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Read more: How often should you get your teeth cleaned by a dentist 

4. Eat well for good oral health

While good dental hygiene is important for oral health, Dr Dumitrache says it cannot fully compensate for a poor diet. The food we eat plays a major role in our oral health.

“Sugary and acidic foods and drinks fuel bacteria that cause tooth decay,” she says. “These substances can erode tooth enamel, leading to cavities and gum disease. Conversely, a diet rich in calcium, found in dairy products and leafy greens, strengthens enamel and bones, reducing the risk of dental problems.”

Dr Dumitrache recommends foods rich in vitamin C—like fruit and vegetables—to support gum health and prevent inflammation and gum disease.

5. Stay hydrated

Where would we be without water? Nowhere, and your teeth are no different.

Drinking water throughout the day helps your mouth produce saliva—“a natural cleanser”, says Dr Dumitrache.

“Saliva also contains minerals like calcium and phosphate, which help remineralise and strengthen tooth enamel, protecting against cavities and enamel erosion,” she says.

Drinking tap water is also another way of getting fluoride to your teeth. Water fluoridation (the process by which fluoride is added to drinking water) is available in most parts of Australia and has been for years, thanks to a nationwide public health strategy to help prevent tooth decay. 

6. Use mouthwash before you brush your teeth

Like flossing, mouthwash should not replace regular brushing. Instead, it can form part of a larger dental routine.

“Choose a mouthwash that contains fluoride and that is alcohol-free, as alcohol-based mouthwashes can contribute to dry mouth and other oral health issues,” says Dr Dumitrache.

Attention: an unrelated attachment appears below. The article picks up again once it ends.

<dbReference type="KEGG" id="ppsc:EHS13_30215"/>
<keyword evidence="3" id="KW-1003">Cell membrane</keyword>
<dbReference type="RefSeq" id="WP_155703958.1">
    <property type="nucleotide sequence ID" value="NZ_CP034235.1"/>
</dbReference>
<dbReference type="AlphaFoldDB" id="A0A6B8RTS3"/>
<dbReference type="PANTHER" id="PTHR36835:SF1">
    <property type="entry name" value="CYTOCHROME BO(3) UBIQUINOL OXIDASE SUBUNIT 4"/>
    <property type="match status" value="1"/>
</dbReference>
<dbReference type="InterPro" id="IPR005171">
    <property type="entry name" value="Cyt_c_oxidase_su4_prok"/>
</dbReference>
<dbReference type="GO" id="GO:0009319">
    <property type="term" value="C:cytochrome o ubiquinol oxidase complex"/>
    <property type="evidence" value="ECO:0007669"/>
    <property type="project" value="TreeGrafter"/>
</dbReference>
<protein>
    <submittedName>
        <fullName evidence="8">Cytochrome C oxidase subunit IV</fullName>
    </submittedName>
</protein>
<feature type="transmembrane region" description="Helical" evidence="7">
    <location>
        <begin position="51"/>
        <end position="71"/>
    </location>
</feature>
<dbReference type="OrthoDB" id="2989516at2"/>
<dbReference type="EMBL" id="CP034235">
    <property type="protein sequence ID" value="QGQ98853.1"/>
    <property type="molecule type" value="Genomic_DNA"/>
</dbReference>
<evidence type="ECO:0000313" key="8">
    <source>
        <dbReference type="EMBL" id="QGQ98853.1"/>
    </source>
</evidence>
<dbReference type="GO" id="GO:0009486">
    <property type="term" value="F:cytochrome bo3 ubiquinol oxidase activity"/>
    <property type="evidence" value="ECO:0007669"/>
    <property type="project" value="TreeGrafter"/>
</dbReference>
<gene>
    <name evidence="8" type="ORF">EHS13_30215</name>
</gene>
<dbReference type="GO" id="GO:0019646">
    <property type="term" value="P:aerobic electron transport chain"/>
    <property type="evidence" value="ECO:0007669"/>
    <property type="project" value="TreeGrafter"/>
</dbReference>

Top tip: Use mouthwash before you brush your teeth, as mouthwash can loosen food particles and plaque, making them easier to remove during brushing. Using mouthwash before brushing can also help ensure that the fluoride from toothpaste remains on your teeth longer.

7. Yes, you should floss

We all know we should be flossing after our meals, but 3 in 4 Australians admit to rarely or never flossing, according to a recent survey by the ADA. That’s not good news for our oral health. According to Dr Dumitrache, brushing alone won’t cut it.

“While brushing after every meal can help maintain oral health, it doesn’t replace flossing,” she says. “Flossing specifically removes plaque and food particles from between teeth and below the gumline where toothbrushes can't reach.”

Dr Dumitrache concedes that it can be hard for some people to get into the habit of regular flossing. If that’s you, here are her top tips to help you get started.

  • Start small: Begin with flossing a few times a week and gradually increase to daily flossing.
  • Use reminders: Set a daily reminder on your phone or place sticky notes on your bathroom mirror to remind you to floss.
  • Find the right tool: If you find traditional floss difficult, try floss picks, water flossers, or interdental brushes.
  • Reward yourself: Create a reward system for yourself when you floss regularly.
Written by Editor Medibank